Why Big Red Diary?

two red 2009 ramonets

ramonet-2009-rouge2009 Ramonet, Bourgogne Pinot Noir
A plastic ‘Nomacork’. This has a fresh but forward nose of dark red cherries. The flavour is also quite forward and shows a sour cherry impression – certainly not sweet but refreshingly moreish. This has a very decent intensity and I absolutely love it.
Rebuy – Yes

2009 Ramonet, Chassagne-Montrachet 1er Clos de la Boudriotte
Cork, quite a long cork. Aromas of herbs and pure red fruits, eventually with a warm edge; there’s also the typical 09 top notes that are close alcoholic. Rather silky though the intensity grows quickly delivering a little texture in the finish – this is beautifully detailed but rather boisterous, delivering a whack of mid-palate flavour that couldn’t really be described as elegant, despite the lovely texture – but today I don’t need elegant, excellent will do and this fits the bill.
Rebuy – Yes

alain burguet 2009 gevrey mes favourites


2009 Alain Burguet, Gevrey-Chambertin Mes Favourites Vieilles Vignes
There’s spice on the nose, over soil – eventually a core of fruit, dark fruit, builds from the glass, accented with coconut. In the mouth this is pretty wide, there’s a decent amount of tannin too, but in form that offers cushioning rather than abrasion. There’s plenty of extraction in this. The finish is fine enough. I find it a chewy mouthful rather than a wine to contemplate – but there is a place for that too.
Rebuy – Yes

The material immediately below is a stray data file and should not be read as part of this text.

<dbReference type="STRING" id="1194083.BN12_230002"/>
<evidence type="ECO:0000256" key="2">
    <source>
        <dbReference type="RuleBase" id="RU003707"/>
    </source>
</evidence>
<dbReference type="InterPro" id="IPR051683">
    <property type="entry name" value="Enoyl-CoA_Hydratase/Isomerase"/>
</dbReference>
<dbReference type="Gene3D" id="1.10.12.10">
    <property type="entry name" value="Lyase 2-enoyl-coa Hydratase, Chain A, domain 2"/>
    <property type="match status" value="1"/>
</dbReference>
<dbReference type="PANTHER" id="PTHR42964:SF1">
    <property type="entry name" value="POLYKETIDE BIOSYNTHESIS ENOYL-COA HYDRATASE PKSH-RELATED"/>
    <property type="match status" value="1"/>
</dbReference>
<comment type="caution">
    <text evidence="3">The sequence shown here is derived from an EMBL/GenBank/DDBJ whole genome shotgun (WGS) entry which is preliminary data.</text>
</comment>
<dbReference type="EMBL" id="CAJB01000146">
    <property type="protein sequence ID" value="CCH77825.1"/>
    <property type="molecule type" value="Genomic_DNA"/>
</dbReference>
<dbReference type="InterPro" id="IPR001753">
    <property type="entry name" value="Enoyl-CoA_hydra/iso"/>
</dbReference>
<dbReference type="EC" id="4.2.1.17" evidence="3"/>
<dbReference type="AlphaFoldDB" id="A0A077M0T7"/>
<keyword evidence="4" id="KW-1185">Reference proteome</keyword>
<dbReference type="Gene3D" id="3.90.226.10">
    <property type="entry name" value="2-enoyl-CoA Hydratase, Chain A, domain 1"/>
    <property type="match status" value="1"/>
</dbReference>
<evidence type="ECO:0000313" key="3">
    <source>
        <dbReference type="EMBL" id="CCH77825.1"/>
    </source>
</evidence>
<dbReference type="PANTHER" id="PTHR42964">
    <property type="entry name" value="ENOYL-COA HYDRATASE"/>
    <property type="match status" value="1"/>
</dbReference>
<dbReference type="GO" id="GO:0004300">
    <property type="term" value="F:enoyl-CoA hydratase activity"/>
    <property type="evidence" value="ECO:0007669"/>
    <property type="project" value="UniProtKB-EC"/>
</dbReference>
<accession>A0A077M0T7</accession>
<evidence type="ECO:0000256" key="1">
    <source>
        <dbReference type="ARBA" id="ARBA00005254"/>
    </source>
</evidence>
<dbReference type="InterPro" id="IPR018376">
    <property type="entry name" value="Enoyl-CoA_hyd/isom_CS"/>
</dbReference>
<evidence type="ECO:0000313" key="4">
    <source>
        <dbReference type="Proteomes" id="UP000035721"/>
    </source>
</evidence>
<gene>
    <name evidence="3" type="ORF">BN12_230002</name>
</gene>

pierre damoy 2008 clos de bèze


2008 Pierre Damoy, Chambertin Clos de Bèze
Medium, medium-plus colour. Lovely precise dark fruits on the nose, partly shaded to black, hints of minerals too before a beautiful note of violets takes centre-stage – just lovely. Cool in the mouth with initially understated impact, yet there is a wonderful complexity of fruit flavours. Just about perfect acidity finally meets tannin with a little hard grain to it. Long and very fine indeed – a clear winner!
Rebuy – Yes

wine-map of france…

Mine was just delivered – brilliant. I have not yet managed to convince domestic management that it would fit in our living-room. Still, there’s plenty of space in the office ;-)

syndicat de gevrey tasting; part 3 – the grands…

The Grand Crus

The market is the market – there were 27 grand crus on the table – in today’s money, that’s probably 5-6,000 Euros if you wanted each bottle in you cellar – silly isn’t it(?)

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annual update – burgundy vintage chart – now includes 2010 view…

There are few movers, just the worst of 2008 and 2009 plus the average 2009 go down one point. 2010 is added but in brackets as the wines are not finished and delivered – those points awarded will be unchanged until this time next year.

As always – the broadest of brushes…


syndicat de gevrey tasting; part 2 – the premiers…


The Premier Crus
Tasted Friday 18th November 2011. The obvious difference when you move to these premiers (from the villages) is the extra sweetness and more intensity. I only found one of the wines a little austere – there were more in the grand crus. The average quality here is excellent though.

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syndicat de gevrey tasting; part 1 – the villages…

This was a very good showing indeed – occasional wines were a little out of sorts, some a little austere and others were stylistically marked by oak. Despite all that, I found the average presentation much better than is normally the case for big en-primeur tastings in London, despite this tasting being about 2 months earlier in the calendar; I assume the ‘mere’ fifteen mile trip from Gevrey to Beaune allowed the wines to be fresher and probably not require additional doses of sulfur.